stupid internet

Modernization of Dale Carnegie’s ‘How to Win Friends and Influence People’


Fundamental Techniques in Handling People

1. Criticize, condemn, complain.
2. Don’t give any appreciation. (You are ‘Just being honest.’)
3. Arouse in the other person the desire to retweet you and ‘like’ your personal page on the Facebook.

Six Ways to Make People Like You

1. Become genuinely uninterested in other people.
2. Smirk.
3. Ask ‘What was your name again?’ even if you remember.
4. Be a good speaker. Encourage others to talk about you.
5. Talk in terms of your interest, always.
6. Make the other person feel unimportant –do not stop until they feel so.

Twelve Ways to Win People to Your Way of Thinking

1. The only way to get the best of an argument is to win.
2. Show utter disrespect for the other person’s opinions. Never say “I was wrong.”
3. If you’re wrong, deny it consistently and fervently.
4. Begin in a daunting way.
5. Your questions are always rhetorical and not to be answered.
6. Completely monopolize the ‘conversation.’ You are a go-getter. You know what you want.
7. Let the other person–as well as everyone else–know every idea is yours.
8. Disregard the other person’s point of view.
9. Be dismissive of the other person’s ‘ideas’ and desires.
10. (Define ‘nobler.’)
11. Make a PowerPoint with moving images and as many Clip Fart images that may be used.
12. Make everything a challenge. You are a perfectionist.

Be a Leader: How to Change People Without Giving Offense or Arousing Resentment

1-8. Lol, yeah, okay. Miss you Steve.
9. Make the other person happy about doing what you suggested, but let them know it could have been better.
Behind the Scenes & Craft Notes / 8 Comments
November 25th, 2013 / 11:36 pm

Mean Mondays: Semantic Help

A lot of terms get thrown around in this literary world, and people get confused. The following guide shall clarify once and for all the meaning of these terms.

“Sell out” vs. “Sold out”

‘Sold out’ means that the inventory of a book has been depleted, which is generally considered a good thing. It means that ‘the public’ likes you, and that your voice is ‘evocative’ and perhaps even ‘consequentially irrevocable.’ If you make 3 chapbooks and they ‘sold out’ to your mom, roommate, and best friend, your voice is not consequentially irrevocable, but a faint whine in the distance. ‘Sell out’ is a word less successful people use to denote someone who has experienced more success. This term implicates that the ‘sell out’ is a morally deficient person who, instead of the noble march towards truth (i.e. incomprehensible manuscripts), has opted to reap the rewards of a populist/philistine mentality (i.e. comprehensible manuscripts).

“Friends” vs. “Real Friends”

‘Friends’ is what you call somebody you don’t know who has contacted you by email, instant message, or via blog comments. The hyper-mediated ‘online’ experience of these friendships often feel better than real friendships, because in the latter, one has to deal with body odor, dandruff, and other aggravating physiological vicinities. It’s like porn vs. actual sex. Online friends are photoshopped, a blank canvas of fantasy.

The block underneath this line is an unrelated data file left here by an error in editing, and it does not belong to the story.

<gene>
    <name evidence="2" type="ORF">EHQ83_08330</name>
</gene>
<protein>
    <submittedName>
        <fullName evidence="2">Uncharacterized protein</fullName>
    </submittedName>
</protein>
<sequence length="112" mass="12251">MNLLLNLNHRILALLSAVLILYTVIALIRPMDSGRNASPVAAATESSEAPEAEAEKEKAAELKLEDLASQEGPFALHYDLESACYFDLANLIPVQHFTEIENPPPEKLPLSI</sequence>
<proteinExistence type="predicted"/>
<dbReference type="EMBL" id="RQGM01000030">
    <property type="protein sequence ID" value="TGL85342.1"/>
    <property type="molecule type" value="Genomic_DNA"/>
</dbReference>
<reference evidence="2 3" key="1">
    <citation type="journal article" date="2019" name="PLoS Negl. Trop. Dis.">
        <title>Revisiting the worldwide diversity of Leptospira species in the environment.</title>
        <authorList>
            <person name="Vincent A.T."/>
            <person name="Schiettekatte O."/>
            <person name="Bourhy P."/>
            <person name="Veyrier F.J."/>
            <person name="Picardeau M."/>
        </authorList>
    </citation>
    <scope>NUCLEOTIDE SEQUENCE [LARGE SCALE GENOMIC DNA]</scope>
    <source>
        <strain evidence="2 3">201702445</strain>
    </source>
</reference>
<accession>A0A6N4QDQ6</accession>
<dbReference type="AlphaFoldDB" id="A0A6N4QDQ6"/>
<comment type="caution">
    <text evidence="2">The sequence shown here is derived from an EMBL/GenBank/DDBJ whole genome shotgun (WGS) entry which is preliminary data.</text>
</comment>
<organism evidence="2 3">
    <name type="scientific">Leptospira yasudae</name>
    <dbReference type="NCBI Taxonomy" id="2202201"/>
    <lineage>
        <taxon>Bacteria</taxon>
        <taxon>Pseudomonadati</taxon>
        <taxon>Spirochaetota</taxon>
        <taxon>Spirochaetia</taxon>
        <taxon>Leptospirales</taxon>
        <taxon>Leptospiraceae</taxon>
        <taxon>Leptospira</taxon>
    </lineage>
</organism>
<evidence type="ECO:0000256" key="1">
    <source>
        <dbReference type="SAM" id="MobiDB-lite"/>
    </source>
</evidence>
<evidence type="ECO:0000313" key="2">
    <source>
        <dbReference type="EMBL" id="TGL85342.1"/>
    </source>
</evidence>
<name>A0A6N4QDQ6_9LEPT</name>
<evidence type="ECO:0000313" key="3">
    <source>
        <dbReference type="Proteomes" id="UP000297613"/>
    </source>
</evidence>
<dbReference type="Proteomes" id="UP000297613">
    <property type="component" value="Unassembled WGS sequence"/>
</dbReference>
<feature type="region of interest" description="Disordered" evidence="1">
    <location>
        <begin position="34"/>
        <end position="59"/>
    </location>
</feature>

“Upload” vs. “Load”

‘Upload’ is to save a file (jpeg, gif, doc, mpeg, etc) onto a server so that others can retrieve it either by ‘downloading’ it, or simply viewing it as an embedded file in a browser. “Load” functions as a prefix or suffix, as in ‘load of shit’ or ‘you are such a fat load’ (respectively). Keep in mind, overlaps do happen: A ‘fat load of shit’ often ‘uploads’ word docs into submission engines while emo music plays in the background. There is no hope for you.

“Editor” vs. “Dickwad”

I am an avid (rabid?) submitter. Once I write a story (often before proof-reading) I ‘blast’ it out to six or so journals. This is the result of a rare mixture of shamelessness, boredom, and narcissism. Now and then, 3 months later, an ‘editor’ writes back and says things like “the story doesn’t go anywhere, you are a mere stylist,” or worse, “thank you for your submission, but due to the large amount of submissions we get, we only had time to write this cruel and condescending letter.” A ‘dickwad’ is a ‘wad’ of something (usually semen-saturated toilet paper) which is dry-crusted to said ‘dick’ in a non-aesthetically compelling fashion. It is often difficult to distinguish an ‘editor’ and a ‘dickwad.’

“Bio” vs. “Autobiography”

A ‘bio’ should be about 2 or 3 lines. It should include five or less publications, the geographic location of the writer, and a link to a website. It is okay, however uninteresting, to include the names of children, pets, and spouses. An ‘autobiography’ is about 400 pages, detailing every small minutia of your desperate-for-fame life. When you include your ‘bio’ with a submission or publication, be sure to include your ‘bio’ and not your ‘autobiography.’

“Nepotism” vs. “Networking”

‘Nepotism’ is when your father or uncle (it’s a patriarchal term, hence the gender bias) uses his leverage within an institution to either secure a position or procure a benefit/material to you within said institution. For example, that Trump Jr. is the Vice President of Trump Corporation is an example of nepotism. Paris Hilton, while her funds are derived from the Hilton Enterprise, is not a nepotist as much as a cunt. ‘Networking’ is contemporary nepotism without the genealogy. For example, that I am a contributing writer for this pale green blog is an example of ‘networking.’

Mean / 18 Comments
November 24th, 2008 / 2:08 pm